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tragedy

This is a horrible thing, being made even more horrible because several people have used it to make attacks against the entire state of Indiana, a place I've called home all my life:

http://bookshop.livejournal.com/834653.html

I'm extremely disturbed at the number of people who are using this horrible crime as an excuse to attack Indiana. These were murderous psychos, the kind that can and do exist in every state, every country, every walk of life. They no more represent Indiana than Hitler represents everyone in Germany. I've lived in Indiana all my life, had a black girlfriend here, work with a gay woman, and have never personally experienced a moment of predjudice because of my relationships. Most of the people of Indiana are good people, just as I believe most people of every state and country are -- don't paint us with the same bloody brush.

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( 28 comments — Leave a comment )
desdemonaspace
Jun. 22nd, 2007 11:54 am (UTC)
Jesus Christ. No, of course, who WOULD paint you all with the same brush? That's lazy-man's reasoning.

This was especially distressing reading for me, as Frank's nephew was stomped to death just like Shorty. Heartbreaking.
ozma914
Jun. 23rd, 2007 07:34 am (UTC)
Sadly, some people were doing just that; and the really sad thing is that a couple of people who used to live in Indiana were making that sweeping accusation. I've found it not uncommon for young people who grew up in rural areas to assume their own back yard is the worst place *ever*, a case of "the grass is always greener".

But wherever it happens, it's always an awful thing.
empresspatti
Jun. 22nd, 2007 12:28 pm (UTC)
Very well said. Bravo

Too often people have the security of opinions without the luxury of thought.
ozma914
Jun. 23rd, 2007 07:36 am (UTC)
"The security of opinions without the luxury of thought". I need to write that down -- it fits into all sorts of situations.
elizalavelle
Jun. 22nd, 2007 12:32 pm (UTC)
:( It's a shame that so much good about a place goes unremarked upon and then one horrific crime can suddenly be seen as a representation for an entire state.

Simply put it's the case of a few ruining it for the whole and it's terrible that things like this happen at all. I think that it's good that this crime is getting notice but that the people who are using it as an opportunity to say all of Indiana is a bad place are missing the point. Crimes like this happen all of the time, the media reports very few crimes, this is not a one shot problem.
ozma914
Jun. 23rd, 2007 07:40 am (UTC)
No, it's certainly not a one-shot problem. And the problem being illustrated was the lack of reporting on this crime, of course -- it just bugged me that so many people were jumping on the "Indiana must be awful" bandwagon until I couldn't stand it anymore. If anything, that illustrates that there are good and bad in every part of the world, regardless of what you might hear on the nightly news.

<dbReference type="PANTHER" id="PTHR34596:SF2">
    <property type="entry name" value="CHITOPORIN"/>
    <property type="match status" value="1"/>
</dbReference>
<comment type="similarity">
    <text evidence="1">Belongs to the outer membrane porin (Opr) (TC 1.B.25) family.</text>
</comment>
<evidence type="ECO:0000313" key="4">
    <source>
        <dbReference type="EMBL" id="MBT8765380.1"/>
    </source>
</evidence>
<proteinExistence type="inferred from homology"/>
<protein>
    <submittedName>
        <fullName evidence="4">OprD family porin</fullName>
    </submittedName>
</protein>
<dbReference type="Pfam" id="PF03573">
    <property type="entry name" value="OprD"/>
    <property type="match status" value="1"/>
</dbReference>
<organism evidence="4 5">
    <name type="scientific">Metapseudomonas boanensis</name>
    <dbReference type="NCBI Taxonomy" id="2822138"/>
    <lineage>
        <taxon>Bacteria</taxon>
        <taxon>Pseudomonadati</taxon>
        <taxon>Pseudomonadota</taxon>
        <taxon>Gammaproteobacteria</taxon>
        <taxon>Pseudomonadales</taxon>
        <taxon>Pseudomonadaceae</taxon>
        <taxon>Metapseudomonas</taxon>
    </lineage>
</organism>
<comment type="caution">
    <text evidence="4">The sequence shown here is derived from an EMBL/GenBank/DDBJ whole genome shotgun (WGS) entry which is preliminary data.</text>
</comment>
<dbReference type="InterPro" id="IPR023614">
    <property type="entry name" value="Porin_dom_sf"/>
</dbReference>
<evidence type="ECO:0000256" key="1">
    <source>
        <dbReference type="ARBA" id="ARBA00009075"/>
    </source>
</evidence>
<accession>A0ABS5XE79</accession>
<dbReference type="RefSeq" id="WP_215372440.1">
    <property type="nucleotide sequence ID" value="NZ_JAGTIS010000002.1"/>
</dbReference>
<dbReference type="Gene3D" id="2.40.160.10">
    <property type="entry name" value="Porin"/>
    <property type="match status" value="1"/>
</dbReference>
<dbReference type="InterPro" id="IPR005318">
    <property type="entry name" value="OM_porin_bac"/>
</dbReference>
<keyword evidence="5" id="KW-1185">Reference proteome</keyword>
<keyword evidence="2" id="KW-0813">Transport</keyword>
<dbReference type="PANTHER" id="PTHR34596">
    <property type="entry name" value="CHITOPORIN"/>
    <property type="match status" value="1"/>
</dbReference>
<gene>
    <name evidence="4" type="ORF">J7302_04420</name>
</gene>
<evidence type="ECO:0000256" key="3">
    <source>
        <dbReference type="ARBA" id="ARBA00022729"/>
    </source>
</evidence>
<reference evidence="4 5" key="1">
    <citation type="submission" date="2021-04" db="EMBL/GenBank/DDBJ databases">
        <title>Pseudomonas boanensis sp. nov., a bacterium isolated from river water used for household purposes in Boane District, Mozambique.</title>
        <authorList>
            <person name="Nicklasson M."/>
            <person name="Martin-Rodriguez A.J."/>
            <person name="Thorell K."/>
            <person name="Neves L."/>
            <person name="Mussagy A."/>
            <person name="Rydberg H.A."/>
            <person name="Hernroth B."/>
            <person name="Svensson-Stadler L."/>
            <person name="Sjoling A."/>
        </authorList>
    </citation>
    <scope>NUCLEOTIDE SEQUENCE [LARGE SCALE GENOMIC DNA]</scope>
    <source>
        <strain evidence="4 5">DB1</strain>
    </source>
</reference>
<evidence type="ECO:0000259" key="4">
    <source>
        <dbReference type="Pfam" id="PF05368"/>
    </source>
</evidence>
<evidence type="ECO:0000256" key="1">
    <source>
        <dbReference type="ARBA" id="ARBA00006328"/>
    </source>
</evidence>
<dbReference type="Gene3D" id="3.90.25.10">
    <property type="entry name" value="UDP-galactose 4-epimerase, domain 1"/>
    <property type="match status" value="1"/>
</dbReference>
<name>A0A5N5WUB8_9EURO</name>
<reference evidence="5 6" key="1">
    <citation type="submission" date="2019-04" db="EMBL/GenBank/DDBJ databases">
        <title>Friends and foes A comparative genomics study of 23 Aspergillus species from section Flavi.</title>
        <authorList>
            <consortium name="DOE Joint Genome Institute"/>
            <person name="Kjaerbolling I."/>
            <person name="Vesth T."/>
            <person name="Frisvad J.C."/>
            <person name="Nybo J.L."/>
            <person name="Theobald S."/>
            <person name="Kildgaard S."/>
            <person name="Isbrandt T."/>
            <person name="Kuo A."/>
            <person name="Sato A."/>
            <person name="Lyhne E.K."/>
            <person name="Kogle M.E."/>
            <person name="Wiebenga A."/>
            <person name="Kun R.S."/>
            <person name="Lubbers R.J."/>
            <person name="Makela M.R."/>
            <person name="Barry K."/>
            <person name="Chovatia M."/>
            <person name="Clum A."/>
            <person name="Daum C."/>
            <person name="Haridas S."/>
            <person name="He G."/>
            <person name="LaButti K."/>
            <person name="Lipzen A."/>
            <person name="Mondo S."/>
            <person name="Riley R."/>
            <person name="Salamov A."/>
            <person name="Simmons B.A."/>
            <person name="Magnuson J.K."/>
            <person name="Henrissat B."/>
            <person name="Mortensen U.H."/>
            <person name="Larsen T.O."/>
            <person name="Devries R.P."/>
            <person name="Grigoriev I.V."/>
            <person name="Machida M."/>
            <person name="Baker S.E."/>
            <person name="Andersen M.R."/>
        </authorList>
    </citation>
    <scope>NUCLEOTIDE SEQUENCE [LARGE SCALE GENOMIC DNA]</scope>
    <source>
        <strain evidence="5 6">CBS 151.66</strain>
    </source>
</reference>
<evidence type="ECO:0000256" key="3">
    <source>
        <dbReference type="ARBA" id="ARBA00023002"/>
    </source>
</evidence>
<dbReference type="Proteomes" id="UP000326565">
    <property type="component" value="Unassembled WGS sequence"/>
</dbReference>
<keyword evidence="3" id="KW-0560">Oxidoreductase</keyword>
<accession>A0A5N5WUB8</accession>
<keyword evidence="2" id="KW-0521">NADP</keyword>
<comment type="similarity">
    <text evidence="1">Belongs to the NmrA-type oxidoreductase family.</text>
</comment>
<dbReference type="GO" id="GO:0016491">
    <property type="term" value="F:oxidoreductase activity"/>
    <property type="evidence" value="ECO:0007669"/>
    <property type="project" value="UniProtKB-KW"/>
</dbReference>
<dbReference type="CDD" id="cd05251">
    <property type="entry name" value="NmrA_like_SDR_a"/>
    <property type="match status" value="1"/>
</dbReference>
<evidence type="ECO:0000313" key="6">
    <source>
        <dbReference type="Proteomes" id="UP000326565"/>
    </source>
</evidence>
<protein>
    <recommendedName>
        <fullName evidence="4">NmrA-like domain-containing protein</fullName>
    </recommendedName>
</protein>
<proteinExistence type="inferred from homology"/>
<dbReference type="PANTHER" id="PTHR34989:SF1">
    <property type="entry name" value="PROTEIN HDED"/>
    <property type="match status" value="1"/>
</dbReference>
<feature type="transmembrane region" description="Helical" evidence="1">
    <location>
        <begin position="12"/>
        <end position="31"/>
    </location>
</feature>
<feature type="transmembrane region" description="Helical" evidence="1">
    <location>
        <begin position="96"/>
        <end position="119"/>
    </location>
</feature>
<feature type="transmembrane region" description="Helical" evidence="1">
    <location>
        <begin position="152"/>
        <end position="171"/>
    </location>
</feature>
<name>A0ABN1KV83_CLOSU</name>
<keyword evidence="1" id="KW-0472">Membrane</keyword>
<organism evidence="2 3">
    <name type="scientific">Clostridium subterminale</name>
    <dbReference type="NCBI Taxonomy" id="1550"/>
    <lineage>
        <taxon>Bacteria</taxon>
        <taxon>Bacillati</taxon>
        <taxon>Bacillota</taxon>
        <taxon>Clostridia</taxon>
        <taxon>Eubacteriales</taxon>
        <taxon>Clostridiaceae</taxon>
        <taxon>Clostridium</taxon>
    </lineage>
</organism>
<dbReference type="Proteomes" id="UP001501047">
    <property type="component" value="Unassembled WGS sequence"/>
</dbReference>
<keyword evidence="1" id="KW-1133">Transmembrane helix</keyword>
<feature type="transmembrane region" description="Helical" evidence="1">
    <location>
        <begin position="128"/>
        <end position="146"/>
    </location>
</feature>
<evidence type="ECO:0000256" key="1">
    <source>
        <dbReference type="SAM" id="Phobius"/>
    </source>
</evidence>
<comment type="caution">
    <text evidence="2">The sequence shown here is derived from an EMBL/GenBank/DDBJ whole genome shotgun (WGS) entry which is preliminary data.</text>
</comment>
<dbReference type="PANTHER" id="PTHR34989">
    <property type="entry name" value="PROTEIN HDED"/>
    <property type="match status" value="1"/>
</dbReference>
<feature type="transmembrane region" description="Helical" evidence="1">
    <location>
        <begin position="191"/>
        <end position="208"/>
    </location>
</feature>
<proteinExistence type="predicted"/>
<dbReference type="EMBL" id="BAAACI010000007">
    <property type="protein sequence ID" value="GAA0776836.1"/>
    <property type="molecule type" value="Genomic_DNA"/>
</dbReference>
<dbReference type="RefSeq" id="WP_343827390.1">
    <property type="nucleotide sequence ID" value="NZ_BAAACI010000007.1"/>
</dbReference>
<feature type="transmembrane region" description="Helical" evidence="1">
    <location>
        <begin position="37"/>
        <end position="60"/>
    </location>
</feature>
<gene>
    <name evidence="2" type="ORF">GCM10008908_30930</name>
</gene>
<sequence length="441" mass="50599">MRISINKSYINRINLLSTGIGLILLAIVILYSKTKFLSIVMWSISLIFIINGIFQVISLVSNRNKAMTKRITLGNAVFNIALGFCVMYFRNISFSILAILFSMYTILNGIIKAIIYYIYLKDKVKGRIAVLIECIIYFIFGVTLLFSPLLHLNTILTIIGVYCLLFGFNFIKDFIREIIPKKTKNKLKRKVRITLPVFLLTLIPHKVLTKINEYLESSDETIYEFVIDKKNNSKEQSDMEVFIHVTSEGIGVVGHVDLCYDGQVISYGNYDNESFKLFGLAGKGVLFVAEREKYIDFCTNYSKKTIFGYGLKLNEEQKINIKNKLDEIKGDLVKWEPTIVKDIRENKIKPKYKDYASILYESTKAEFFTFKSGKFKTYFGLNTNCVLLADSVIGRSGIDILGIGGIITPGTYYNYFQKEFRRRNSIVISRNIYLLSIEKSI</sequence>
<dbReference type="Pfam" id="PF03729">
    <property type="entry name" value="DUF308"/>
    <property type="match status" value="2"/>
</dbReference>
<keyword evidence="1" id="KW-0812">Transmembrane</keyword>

(Deleted comment)
ozma914
Jun. 23rd, 2007 07:43 am (UTC)
I didn't mind that the link was there. The main complaint -- that no one was reporting on this horrific crime -- is completely valid, considering I never heard about the story myself (I live on the other end of the state, but still). I just heard so much Indiana bashing that I had to point out those scumbags didn't speak for all of us.
frimfram
Jun. 22nd, 2007 03:32 pm (UTC)
Horrible story, some horrible reactions. I think people are just trying to deny the nasty truth that this shit can happen anywhere by making it about Indiana.
ozma914
Jun. 23rd, 2007 07:51 am (UTC)
nasty truth
That could be exactly what was happening.
gillo
Jun. 22nd, 2007 05:14 pm (UTC)
I never for a moment imagined these swine were typical of Indiana, any more than the Yorkshire Ripper is typical of England. The way the news was treated as "non-news" is disturbing, but hardly something one can say is unique to any one place. To me the use of this topic to attack your state seems like displacement activity - pretend it only happens there where the nastybadwrongmen live - not at all like our nice place.

Feh.
ozma914
Jun. 23rd, 2007 08:00 am (UTC)
What bothered me most is that some people who were *from* Indiana bashed it; it's hard to believe they could really think that's all there is to an entire state full of people. You have to drive more than 8 hours to get from one end to the other; what those people thought they saw in their back yard doesn't represent everyone, by a long shot.

But again, the real point of the article was the lack of news coverage, which is a legitimite issue, indeed.
curiouswombat
Jun. 22nd, 2007 06:01 pm (UTC)
It is an horrific crime - but I totally agree with you - it should not be seen as a reflection on other people from the same state.